Finally, as anyone who does modelling professionally well knows, one cannot validate any model with its training data, with a reference set used to tune the model parameters. Most complex models are effectively overcomplete bases and can easily fit almost any behavior over a finite interval while being completely wrong outside of that interval. That’s the fundamental problem with all of heuristic curve fitting of the temperature record to sine functions, linear trends, correlations across some finite segment with some proposed external causal agency (one at a time or all together). One can get an absolute perfect curve fit to a small segment of the data (as HenryP insists on doing) with some set of basis functions, but there is quite literally no mathematical reason to expect that the fit will extrapolate outside of the training set being fit. It might. It might not. It might for a while and then suddenly decide to change. This is absurdly true for chaotic trajectories, characterized by the property of never being able to be extrapolated forward with simple curves for arbitrary time intervals. (I could say much more about Taylor series, polynomial or non-polynomial representations, uniform convergence on intervals, and so on, but either you’ve taken real math and I don’t have to or else I’d have to give you a whole course in functional analysis with trivial examples of the substantial risk of building extrapolatory models without a sound physical foundation.)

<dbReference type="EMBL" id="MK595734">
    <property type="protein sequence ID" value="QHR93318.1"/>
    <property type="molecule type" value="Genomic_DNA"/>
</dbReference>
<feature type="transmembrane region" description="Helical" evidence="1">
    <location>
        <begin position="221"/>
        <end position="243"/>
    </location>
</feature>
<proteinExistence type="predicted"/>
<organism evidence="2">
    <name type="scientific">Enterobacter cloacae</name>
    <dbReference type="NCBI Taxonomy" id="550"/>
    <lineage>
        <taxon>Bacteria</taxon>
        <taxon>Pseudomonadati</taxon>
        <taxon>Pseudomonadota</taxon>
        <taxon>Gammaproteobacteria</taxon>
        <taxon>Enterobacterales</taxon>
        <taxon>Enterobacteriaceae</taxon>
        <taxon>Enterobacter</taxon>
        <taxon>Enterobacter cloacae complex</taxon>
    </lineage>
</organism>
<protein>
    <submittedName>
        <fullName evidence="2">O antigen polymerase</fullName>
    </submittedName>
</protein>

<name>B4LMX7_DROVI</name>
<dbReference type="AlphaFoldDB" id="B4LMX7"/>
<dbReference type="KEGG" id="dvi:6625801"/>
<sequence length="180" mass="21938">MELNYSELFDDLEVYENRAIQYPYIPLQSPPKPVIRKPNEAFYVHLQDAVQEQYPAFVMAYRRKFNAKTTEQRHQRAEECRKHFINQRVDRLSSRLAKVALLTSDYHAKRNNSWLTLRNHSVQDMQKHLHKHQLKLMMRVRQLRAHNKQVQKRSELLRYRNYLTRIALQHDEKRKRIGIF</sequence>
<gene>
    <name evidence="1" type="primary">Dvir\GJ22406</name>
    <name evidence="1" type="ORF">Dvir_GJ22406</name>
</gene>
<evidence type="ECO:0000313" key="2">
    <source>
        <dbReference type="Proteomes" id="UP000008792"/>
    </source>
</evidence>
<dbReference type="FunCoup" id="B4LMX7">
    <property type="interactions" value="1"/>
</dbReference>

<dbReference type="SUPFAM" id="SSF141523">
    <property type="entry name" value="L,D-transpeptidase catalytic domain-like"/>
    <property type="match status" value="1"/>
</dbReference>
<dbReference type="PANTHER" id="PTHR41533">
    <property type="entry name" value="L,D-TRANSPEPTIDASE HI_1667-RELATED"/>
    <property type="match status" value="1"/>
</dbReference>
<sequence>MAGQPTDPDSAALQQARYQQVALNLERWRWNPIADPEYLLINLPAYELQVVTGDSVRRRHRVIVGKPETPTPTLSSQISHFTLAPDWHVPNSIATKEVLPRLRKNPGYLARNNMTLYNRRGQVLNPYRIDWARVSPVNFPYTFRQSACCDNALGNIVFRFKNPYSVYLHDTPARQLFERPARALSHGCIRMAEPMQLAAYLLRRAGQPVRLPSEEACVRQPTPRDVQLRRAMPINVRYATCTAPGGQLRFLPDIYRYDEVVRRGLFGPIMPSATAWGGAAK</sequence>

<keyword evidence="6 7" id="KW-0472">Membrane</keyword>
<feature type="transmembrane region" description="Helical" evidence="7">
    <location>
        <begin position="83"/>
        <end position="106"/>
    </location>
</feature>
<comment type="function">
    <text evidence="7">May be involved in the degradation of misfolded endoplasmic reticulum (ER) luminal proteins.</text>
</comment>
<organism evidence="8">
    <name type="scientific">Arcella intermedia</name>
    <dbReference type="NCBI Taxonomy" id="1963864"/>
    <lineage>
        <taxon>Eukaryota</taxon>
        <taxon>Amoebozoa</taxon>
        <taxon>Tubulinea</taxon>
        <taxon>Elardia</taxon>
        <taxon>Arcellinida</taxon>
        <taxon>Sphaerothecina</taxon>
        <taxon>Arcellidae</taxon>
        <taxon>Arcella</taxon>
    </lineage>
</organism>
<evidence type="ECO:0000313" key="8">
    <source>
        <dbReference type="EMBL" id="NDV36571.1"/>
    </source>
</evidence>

So yes, please, think about volcanic aerosols, human aerosols, volcanic and human particulates, the interaction of the above with patterns of humidity, cloud formation, rainfall, vertical heat transport in the form of latent heat, and the substantial variation of effective albedo brought about both by the direct effect of the aerosols themselves and their effect on cloud nucleation in semisaturated air. Think about how the decadal oscillations, the global atmospheric oscillations and variations in trade winds and the jet stream vary the pattern of delivery of humid air to concentrations of aerosols (which are often not particularly well mixed because they are being produced by sources localized in space and time). Think about how the particular month of the year might matter since the Earth might be getting 90 watts/m^2 more TOA TSI at one time of the year compared to another, so a volcano that goes off in the northern hemisphere in the winter might have a completely different effect than one that goes off in the southern hemisphere in the summer, and both might have completely different climate impact compared to a tropical volcano at any time of year. Consider how that effect might be further modulated by what the sea surface and thermohaline circulation are doing, by modulation of stratospheric water content or ozone, by solar magnetic effects. Then tell me that this is settled science, that we know what the net impact of increased CO_2 in this non-Markovian whirl of natural nonlinear multivariate dynamics is.

I think not. I don’t think we even have a good idea.

People are welcome to believe in climate models if they like. Because they believe, it doesn’t make them the least bit representative of reality today or in the future.

The GCM models diverge dramatically from themselves and Mother Nature as depicted in the comparison of the model predictions to actual empirical temperature measurements shown in the image below.

Click on the above image for a higher resolution view

To coin an old adage, there are two rules to remember about Mother Nature and Models:

  1. Mother Nature is always right.
  2. In the event the models say Mother Nature is wrong, refer back to rule #1.